Fresh from suggesting that pretty much every child who drowns in the state of Florida is, in fact, a victim of neglect, Manatee County Sheriff’s Major Connie Shingledecker, who chairs the Florida Child Abuse Death Review Committee, has another target: Co-sleeping.
There is considerable controversy over co-sleeping, as there is over many things involved in child rearing. In the United States, a lot of medical authorities, including the American Academy of Pediatrics, discourage it. Even advocates support it only if parents adhere to a list of common-sense precautions. News stories that emphasize the urgent need for such precautions, and include the perspective of those who think co-sleeping is beneficial and those who feel the benefits never outweigh the risk, perform a valuable service.
It would have been nice if such a story had appeared in the St. Petersburg Times a week ago instead of what actually turned up in that newspaper. Judging by the comments from Shingledecker and everyone else quoted, you would never know there is more than one side to this story. You’d never know that some advocates argue that mothers and babies were “designed” for co-sleeping, and they think it can benefit both. More important, the story went well beyond what could best be described as the cons and cons of co-sleeping into a series of finger-wagging attacks on any parent who engages in the practice. The message from almost everyone quoted in the story is that any parent who shares a bed with her infant is a selfish lout.
Co-sleeping is, in fact, the norm in much of the world, often by necessity, but also sometimes by cultural custom. According to a more balanced story in The New York Times, “some ethnic groups, especially Asians and Latin Americans, consider the North American norm of relegating infants to separate rooms to be coldhearted and psychologically harmful.” But in the St. Petersburg paper, the only hint that this might be a cultural issue comes when the story says that one doctor “doesn’t believe it’s a cultural issue as some advocates assert.
"’People just out of habit, when the baby is crying, they bring them into bed,’" the St. Petersburg pediatrician said. ‘It's a convenience. It takes a lot of effort to break them out of the habit.’
But he was outdone by Florida’s leading advocate of a take-the-child-and-run approach, Andrea Moore who heads a group called Florida’s Children First. Said Moore: “For some parents it’s an issue where the parents want the warmth and contact, but it’s based on more of the parent’s need, not the child’s need.”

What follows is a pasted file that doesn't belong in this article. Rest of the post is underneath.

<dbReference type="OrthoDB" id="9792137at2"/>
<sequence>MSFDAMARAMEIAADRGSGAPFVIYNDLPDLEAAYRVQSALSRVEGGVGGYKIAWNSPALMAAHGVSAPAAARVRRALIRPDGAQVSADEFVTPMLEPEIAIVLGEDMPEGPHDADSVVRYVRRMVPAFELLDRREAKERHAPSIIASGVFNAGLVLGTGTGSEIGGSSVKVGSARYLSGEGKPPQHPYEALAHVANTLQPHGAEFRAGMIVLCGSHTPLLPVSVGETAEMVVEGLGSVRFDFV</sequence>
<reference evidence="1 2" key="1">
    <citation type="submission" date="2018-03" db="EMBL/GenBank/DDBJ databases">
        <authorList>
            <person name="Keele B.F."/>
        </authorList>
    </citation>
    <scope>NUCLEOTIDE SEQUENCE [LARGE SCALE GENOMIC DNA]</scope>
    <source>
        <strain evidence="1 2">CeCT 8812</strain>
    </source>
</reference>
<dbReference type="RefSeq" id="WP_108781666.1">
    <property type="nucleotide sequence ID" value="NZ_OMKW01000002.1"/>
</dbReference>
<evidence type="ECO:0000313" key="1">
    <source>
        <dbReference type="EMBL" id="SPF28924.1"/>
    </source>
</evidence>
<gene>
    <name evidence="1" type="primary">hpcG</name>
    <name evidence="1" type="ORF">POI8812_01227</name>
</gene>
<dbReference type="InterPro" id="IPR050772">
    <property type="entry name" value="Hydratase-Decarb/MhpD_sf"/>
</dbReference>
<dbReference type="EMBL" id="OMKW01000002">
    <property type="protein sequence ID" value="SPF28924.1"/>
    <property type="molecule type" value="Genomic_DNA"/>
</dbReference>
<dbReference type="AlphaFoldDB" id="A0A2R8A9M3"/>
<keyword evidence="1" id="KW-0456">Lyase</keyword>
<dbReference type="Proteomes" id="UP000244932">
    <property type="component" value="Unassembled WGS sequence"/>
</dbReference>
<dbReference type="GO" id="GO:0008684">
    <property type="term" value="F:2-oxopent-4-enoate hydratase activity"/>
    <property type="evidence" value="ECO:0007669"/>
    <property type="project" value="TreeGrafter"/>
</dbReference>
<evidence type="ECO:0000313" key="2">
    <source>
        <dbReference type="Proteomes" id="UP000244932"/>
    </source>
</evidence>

Such a comment is especially harmful coming from someone with as much influence as Moore. For some Florida reporters, Moore is the Godsource – she turns up in almost every story, her words are viewed as Holy Writ and dissent is marginalized, or doesn’t appear at all.
According to The New York Times, in America, “Black infants were four times as likely as white infants to share an adult’s bed, and Asian Americans were almost three times as likely.” So I have to wonder: Does Ms. Moore believe that Blacks and Asians are inherently more selfish than her fellow middle-class whites?
The St. Petersburg story combines horror stories and data about the raw number of co-sleeping deaths – plus speculation from Maj. Shingledecker that the “real” number of such deaths is “huge.” But the data draw no distinction between the alcoholic who falls asleep in a drunken stupor and then rolls over on the baby next to her on the couch, and people who take proper precautions. That’s like reporting on children killed in auto accidents without breaking out children killed by drunk drivers and children who were not properly strapped into their carseats. (And, just as in the story discussed on this Blog last week, about drownings, the story includes an example of a death in foster care labeled “neglect” that, in fact, sounds more like an accident.)
The data also offer no comparison between the raw numbers and the number of parents who engage in co-sleeping, so it is impossible to tell the actual level of risk and how it compares to other everyday risks.
The New York Times also cited those who think co-sleeping is always dangerous. But, apparently based on the quaint notion that readers should hear all sides and make up their own minds, it also noted that
Dr. James J. McKenna, head of the Mother-Child Sleep Lab at the University of Notre Dame, an advocate of mothers and babies sharing beds, drew the opposite conclusion. Baby deaths from suffocation "are in extreme situations — being with Dad on the couch when he's half-drunk," Dr. McKenna said, while the comfort and closeness babies get from sleeping with their mothers makes them "more independent and able to deal with stress better.”
And it’s not as if Florida’s self-proclaimed “best newspaper” has never heard of Dr. McKenna’s Lab. In a box accompanying the story, the lab is cited as a source for some safety tips for those who, to use the St. Petersburg paper’s word, “insist” on co-sleeping.
A good case can be made against co-sleeping, on grounds that overtired parents may not take the proper precautions every time. What is disturbing, however, is the rush to assume the worst of any parent who disagrees – the attitude of the Andrea Moores of this world, who say, in effect: if you’re not exactly the kind of parent I am, you must be stupid or selfish or both.
At a minimum, editors might want to give careful consideration to diversifying the points of view in such stories. Not that they should jump to conclusions. Perhaps they could sleep on it.